Augusta In Transition: Jackson Street Between Walnut and Locust Streets

Walking past the participants of the Dionysiac Mysteries, we came upon what could be best described as the inner sanctum of the Hoffmann properties in Augusta. Freshly painted buildings and antique pickup trucks were arrayed around what looks to be an old feed or hardware store.

The Hoffmann buildings are labeled with what they intended purpose will be; for example, this will be used for horseback riding, apparently.

There are a large number of newly commissioned bronze statues that I know were not there last year that have popped up in front of some of the buildings as well.

This guy apparently is an homage to Jed Clampett, ’bout ready to go out shooting for some food. Empty trolleys with license plates from New Jersey drove by on a circuit around the town while we walked around the streets.

This building, with another nice coat of paint, will be a flower shop. There’s been an ugly trend recently in St. Louis of painting stone foundations, so I’m happy that they did not do so here.

While painting brick is not a great idea, if it has already been painted, it is acceptable.

There are a few stores left. Many people have forgotten that Augusta had a “moment in the sun” about thirty years ago, when there were many more stores and restaurants in town. Remembering how it used to be, I’m still surprised at how different it is.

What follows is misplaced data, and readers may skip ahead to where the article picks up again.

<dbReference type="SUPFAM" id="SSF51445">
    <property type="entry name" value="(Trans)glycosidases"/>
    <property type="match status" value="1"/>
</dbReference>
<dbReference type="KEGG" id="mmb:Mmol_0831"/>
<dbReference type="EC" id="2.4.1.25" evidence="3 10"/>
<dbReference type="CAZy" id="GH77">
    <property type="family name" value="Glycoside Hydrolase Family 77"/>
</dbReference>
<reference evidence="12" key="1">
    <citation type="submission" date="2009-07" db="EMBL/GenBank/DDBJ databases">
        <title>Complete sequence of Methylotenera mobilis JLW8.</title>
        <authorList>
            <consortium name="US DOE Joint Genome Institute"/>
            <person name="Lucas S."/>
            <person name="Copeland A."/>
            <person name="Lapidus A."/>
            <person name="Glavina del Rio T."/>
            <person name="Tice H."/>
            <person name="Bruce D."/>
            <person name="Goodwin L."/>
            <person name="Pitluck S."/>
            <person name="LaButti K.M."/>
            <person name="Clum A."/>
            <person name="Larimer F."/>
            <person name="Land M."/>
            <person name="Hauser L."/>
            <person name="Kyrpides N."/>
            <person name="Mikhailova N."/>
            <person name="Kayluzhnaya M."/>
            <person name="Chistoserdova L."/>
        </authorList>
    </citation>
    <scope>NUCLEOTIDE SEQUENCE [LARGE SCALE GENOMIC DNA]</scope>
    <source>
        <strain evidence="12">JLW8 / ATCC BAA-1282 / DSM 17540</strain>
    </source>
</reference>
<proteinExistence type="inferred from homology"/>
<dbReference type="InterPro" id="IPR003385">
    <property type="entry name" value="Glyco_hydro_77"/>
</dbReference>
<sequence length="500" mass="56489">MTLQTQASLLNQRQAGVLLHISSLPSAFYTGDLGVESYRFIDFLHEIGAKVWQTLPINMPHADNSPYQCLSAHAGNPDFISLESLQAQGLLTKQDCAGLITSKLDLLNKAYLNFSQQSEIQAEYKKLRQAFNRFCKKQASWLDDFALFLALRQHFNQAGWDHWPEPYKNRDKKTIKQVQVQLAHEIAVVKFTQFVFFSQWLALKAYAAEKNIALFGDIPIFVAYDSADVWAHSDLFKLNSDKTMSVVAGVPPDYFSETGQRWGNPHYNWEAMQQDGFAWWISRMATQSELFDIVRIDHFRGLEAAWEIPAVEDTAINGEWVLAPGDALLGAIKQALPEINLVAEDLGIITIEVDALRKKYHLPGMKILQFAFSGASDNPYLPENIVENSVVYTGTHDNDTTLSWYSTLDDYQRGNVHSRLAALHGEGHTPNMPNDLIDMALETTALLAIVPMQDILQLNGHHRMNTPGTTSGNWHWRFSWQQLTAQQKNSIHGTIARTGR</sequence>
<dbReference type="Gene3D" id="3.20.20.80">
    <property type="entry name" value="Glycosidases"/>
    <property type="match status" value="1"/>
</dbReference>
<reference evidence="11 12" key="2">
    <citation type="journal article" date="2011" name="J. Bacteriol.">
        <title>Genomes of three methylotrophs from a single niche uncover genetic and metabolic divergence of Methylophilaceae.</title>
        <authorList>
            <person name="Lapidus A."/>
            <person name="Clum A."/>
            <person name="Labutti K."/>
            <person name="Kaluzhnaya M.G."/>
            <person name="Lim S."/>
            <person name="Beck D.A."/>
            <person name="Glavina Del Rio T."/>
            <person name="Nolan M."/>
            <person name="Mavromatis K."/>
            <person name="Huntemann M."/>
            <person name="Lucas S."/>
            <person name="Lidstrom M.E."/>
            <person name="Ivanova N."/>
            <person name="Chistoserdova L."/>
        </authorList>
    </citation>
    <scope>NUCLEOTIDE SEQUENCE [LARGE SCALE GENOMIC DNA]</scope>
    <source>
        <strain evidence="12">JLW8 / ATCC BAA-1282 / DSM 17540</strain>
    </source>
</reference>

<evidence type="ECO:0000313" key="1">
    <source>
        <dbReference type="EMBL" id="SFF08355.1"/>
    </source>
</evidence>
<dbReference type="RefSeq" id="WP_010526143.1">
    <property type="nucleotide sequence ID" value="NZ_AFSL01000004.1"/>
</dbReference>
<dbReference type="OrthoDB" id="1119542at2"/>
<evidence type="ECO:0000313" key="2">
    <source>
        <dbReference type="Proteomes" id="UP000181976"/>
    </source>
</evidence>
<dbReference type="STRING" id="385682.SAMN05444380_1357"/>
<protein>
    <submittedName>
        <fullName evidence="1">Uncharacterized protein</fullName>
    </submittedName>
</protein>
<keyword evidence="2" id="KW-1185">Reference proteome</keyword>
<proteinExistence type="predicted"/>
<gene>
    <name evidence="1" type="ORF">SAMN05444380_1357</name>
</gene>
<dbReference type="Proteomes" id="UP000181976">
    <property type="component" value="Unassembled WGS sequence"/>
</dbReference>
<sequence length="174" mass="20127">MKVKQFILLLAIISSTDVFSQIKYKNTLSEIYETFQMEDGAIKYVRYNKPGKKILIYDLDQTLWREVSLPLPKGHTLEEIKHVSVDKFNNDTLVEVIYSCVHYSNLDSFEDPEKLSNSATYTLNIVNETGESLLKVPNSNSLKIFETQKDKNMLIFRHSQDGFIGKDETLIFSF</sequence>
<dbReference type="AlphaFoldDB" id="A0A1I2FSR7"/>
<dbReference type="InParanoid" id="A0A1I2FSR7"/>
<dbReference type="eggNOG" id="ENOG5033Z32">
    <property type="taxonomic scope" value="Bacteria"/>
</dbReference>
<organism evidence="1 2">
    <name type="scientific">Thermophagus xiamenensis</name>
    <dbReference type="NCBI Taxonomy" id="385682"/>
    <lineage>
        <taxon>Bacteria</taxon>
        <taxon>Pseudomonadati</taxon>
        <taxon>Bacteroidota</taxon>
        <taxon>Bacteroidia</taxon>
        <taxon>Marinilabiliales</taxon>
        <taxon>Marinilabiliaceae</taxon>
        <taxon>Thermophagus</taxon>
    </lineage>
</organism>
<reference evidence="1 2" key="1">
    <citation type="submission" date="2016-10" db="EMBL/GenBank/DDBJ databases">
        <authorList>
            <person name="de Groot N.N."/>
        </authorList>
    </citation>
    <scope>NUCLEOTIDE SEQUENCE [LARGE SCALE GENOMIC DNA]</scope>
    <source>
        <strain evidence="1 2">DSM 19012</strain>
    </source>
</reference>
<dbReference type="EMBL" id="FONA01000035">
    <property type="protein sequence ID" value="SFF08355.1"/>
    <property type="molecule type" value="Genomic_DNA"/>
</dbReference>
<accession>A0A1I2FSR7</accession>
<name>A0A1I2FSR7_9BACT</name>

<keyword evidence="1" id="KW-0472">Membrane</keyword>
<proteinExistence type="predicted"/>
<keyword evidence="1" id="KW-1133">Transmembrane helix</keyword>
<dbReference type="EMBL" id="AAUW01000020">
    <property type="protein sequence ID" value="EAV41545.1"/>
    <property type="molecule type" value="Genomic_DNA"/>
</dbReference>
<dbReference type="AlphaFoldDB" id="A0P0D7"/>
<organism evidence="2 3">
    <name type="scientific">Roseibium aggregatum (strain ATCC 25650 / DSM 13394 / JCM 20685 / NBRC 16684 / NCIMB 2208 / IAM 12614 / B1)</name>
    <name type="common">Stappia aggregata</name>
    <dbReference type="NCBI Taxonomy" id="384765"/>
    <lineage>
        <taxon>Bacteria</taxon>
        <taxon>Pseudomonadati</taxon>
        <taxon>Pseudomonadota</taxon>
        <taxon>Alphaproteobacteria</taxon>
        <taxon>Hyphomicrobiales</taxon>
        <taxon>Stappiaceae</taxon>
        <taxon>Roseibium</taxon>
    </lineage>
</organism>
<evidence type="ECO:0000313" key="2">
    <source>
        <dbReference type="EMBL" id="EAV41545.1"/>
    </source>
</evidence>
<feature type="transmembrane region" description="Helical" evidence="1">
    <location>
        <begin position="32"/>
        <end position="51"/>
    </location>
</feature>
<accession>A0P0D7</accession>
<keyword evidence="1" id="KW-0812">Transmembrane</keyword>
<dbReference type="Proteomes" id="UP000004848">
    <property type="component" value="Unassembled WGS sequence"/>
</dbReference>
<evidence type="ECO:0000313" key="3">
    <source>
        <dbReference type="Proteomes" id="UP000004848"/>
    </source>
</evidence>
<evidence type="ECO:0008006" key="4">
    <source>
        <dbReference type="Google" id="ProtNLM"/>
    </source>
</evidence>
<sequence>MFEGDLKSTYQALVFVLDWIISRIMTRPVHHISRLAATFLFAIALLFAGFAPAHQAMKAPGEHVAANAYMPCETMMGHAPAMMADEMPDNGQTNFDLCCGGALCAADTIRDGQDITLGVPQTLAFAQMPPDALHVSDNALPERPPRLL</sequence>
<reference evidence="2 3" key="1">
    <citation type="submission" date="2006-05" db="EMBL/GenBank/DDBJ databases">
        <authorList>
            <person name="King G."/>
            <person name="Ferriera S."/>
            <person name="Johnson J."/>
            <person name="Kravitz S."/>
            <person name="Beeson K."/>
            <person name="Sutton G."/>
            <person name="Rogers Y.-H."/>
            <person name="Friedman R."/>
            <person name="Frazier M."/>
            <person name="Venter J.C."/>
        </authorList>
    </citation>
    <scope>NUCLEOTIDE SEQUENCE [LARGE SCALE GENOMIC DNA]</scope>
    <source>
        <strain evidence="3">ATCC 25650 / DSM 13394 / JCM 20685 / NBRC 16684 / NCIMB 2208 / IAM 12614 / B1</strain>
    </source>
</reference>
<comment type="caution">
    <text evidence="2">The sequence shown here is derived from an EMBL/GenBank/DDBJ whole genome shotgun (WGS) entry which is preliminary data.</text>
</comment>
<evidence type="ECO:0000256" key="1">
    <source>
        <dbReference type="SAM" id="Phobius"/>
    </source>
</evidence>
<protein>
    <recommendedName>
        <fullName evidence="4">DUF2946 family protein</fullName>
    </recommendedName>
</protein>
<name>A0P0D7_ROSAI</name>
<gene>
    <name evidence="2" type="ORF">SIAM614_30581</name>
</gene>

I feel like I remember this house below once having a store in it at one point.

There is also a spa that is privately owned down the hill.

The hills are steep, and going down the hill from the future flower shop, the incline is apparent. There has been a major change in the grassy area just below the retaining wall.

A group of figures, which I guess represent Lewis and Clark, look out over the western entrance into town. This must be very recent, as the mulch was squishy and not packed down. They are very nice statues, and I liked the dog in particular.

One Comment Add yours

  1. David says:

    This is exactly what ruined Grafton, Illinois. It was a quaint little river town that was a local favorite, then outsiders came in and overdeveloped it for the pleasures of alcoholics and idiots

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